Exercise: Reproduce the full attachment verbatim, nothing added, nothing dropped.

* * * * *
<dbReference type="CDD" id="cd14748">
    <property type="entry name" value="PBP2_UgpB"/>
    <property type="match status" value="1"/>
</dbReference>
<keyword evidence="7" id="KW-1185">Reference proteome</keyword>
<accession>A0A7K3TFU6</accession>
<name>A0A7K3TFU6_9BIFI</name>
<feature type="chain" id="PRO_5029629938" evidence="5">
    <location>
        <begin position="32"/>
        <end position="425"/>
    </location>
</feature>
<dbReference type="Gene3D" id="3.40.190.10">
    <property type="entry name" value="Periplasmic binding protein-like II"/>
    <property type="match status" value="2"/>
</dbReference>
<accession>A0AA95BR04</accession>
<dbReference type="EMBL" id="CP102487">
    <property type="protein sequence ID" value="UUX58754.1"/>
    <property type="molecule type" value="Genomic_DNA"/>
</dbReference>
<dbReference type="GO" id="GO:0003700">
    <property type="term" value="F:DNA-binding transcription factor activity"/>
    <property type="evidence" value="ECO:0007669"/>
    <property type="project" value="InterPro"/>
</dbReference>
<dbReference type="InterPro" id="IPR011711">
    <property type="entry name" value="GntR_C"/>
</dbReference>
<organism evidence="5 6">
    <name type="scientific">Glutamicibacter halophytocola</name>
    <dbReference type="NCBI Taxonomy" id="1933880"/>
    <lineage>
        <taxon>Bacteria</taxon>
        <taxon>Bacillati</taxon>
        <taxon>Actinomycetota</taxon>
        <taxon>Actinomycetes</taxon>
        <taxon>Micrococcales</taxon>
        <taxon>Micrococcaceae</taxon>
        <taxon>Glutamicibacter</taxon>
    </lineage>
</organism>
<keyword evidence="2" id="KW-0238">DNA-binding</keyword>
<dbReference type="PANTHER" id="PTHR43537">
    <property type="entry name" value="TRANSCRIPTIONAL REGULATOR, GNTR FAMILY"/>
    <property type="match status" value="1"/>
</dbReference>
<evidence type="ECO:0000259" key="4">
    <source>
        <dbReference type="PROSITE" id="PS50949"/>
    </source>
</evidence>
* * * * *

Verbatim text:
<dbReference type="CDD" id="cd14748">
    <property type="entry name" value="PBP2_UgpB"/>
    <property type="match status" value="1"/>
</dbReference>
<keyword evidence="7" id="KW-1185">Reference proteome</keyword>
<accession>A0A7K3TFU6</accession>
<name>A0A7K3TFU6_9BIFI</name>
<feature type="chain" id="PRO_5029629938" evidence="5">
    <location>
        <begin position="32"/>
        <end position="425"/>
    </location>
</feature>
<dbReference type="Gene3D" id="3.40.190.10">
    <property type="entry name" value="Periplasmic binding protein-like II"/>
    <property type="match status" value="2"/>
</dbReference>
<accession>A0AA95BR04</accession>
<dbReference type="EMBL" id="CP102487">
    <property type="protein sequence ID" value="UUX58754.1"/>
    <property type="molecule type" value="Genomic_DNA"/>
</dbReference>
<dbReference type="GO" id="GO:0003700">
    <property type="term" value="F:DNA-binding transcription factor activity"/>
    <property type="evidence" value="ECO:0007669"/>
    <property type="project" value="InterPro"/>
</dbReference>
<dbReference type="InterPro" id="IPR011711">
    <property type="entry name" value="GntR_C"/>
</dbReference>
<organism evidence="5 6">
    <name type="scientific">Glutamicibacter halophytocola</name>
    <dbReference type="NCBI Taxonomy" id="1933880"/>
    <lineage>
        <taxon>Bacteria</taxon>
        <taxon>Bacillati</taxon>
        <taxon>Actinomycetota</taxon>
        <taxon>Actinomycetes</taxon>
        <taxon>Micrococcales</taxon>
        <taxon>Micrococcaceae</taxon>
        <taxon>Glutamicibacter</taxon>
    </lineage>
</organism>
<keyword evidence="2" id="KW-0238">DNA-binding</keyword>
<dbReference type="PANTHER" id="PTHR43537">
    <property type="entry name" value="TRANSCRIPTIONAL REGULATOR, GNTR FAMILY"/>
    <property type="match status" value="1"/>
</dbReference>
<evidence type="ECO:0000259" key="4">
    <source>
        <dbReference type="PROSITE" id="PS50949"/>
    </source>
</evidence>